Peggy Wallace Kennedy
Peggy Wallace Kennedy is the daughter of the late George C. Wallace, the former governor of Alabama who became known as one of America’s most ardent segregationists.
A native of Clayton, Alabama, Kennedy graduated from Troy University in 1973 with a Bachelor of Science degree in special education. She taught in Alabama’s public schools, raised two sons, and also spent years supporting her husband’s political career as an Alabama Supreme Court Justice.
Later in life Kennedy embarked on a personal journey of her own. She stepped from beneath the shadow of “the schoolhouse door” as she came to grips with her family’s legacy and her own personal beliefs. She has since written and spoken on issues relating to justice and equality, most recently releasing a new book, The Broken Road, which is a memoir that reckons with her father George Wallace’s legacy of hate and illuminates her journey towards redemption.
Kennedy has been widely hailed as the “symbol of racial reconciliation” (Washington Post). In the summer of 1963, though, she was just a young girl watching her father stand in a schoolhouse door as he tried to block two African-American students from entering the University of Alabama. This man, former governor of Alabama and presidential candidate George Wallace, was notorious for his hateful rhetoric and his political stunts. But he was also a larger-than-life father to young Peggy, who was taught to smile, sit straight, and not speak up as her father took to the political stage. At the end of his life, Wallace came to renounce his views, although he could never attempt to fully repair the damage he caused. But Peggy, after her own political awakening, has dedicated her life to spreading the new Wallace message—one of peace and compassion.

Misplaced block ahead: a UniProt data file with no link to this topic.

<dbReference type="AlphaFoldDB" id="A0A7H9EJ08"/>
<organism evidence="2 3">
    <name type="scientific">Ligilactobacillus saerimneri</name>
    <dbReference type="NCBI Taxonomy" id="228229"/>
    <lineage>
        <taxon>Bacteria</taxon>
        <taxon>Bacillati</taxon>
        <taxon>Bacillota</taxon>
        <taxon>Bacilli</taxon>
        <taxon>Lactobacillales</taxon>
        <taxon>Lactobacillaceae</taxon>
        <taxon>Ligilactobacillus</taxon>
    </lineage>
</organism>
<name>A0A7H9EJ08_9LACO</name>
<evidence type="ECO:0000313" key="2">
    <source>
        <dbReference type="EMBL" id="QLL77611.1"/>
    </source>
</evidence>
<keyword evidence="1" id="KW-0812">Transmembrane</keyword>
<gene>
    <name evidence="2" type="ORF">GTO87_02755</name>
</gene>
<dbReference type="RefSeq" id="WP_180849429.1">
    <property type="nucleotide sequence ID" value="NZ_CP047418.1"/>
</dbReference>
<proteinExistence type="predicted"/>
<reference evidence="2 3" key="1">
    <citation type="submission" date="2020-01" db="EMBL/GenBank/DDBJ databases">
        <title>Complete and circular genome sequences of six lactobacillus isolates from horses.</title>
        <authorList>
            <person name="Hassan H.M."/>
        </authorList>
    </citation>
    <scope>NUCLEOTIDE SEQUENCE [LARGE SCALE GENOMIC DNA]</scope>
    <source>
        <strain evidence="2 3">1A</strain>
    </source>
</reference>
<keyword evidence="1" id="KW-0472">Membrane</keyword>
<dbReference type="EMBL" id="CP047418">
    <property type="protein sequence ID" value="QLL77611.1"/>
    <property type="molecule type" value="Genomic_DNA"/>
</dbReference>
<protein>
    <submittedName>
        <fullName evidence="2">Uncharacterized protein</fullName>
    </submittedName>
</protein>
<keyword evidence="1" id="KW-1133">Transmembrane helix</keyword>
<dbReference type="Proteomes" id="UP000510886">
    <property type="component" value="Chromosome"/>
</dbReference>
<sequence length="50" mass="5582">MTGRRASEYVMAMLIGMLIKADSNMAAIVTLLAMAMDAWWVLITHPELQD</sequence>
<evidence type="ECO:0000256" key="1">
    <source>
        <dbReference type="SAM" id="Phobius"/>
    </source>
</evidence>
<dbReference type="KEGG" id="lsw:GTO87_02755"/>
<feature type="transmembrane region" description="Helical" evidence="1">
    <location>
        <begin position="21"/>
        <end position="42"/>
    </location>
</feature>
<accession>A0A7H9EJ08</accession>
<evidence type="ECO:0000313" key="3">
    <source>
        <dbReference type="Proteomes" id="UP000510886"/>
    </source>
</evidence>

Ms. Battle grew up in Montgomery. Her family owned a funeral home and a taxi service during the 1960’s, and both helped to transport the black community during the bus boycott. Wanda is the tourism director of Dexter-King Baptist Church. She speaks on the origins of Negro Spirituals and how these songs became a part of the first independent black churches. She also talks about how choirs supported Dr. King on his visits around Alabama and the whole U.S. Speaking with a writer from Southern Living magazine, she explained why she feels people have a new interest in the history surrounding Montgomery and all the history that happened there: “People are fascinated by this history of overcoming and standing for what is right, for advocating and doing it in love,” Battle says. “For you see the result of what love does as opposed to what hatred does. Hatred is destructive. Dr. King advocated love for all mankind.” Wanda Battle describes herself as a child of the movement. Singing as she goes, Wanda welcomes you to the Dexter-King Memorial Baptist Church to learn of the Dr. King’s time in Montgomery and how it propelled him to a national figure. Enjoy her infectious personality, delight in her singing, and ponder the discussions you have with her.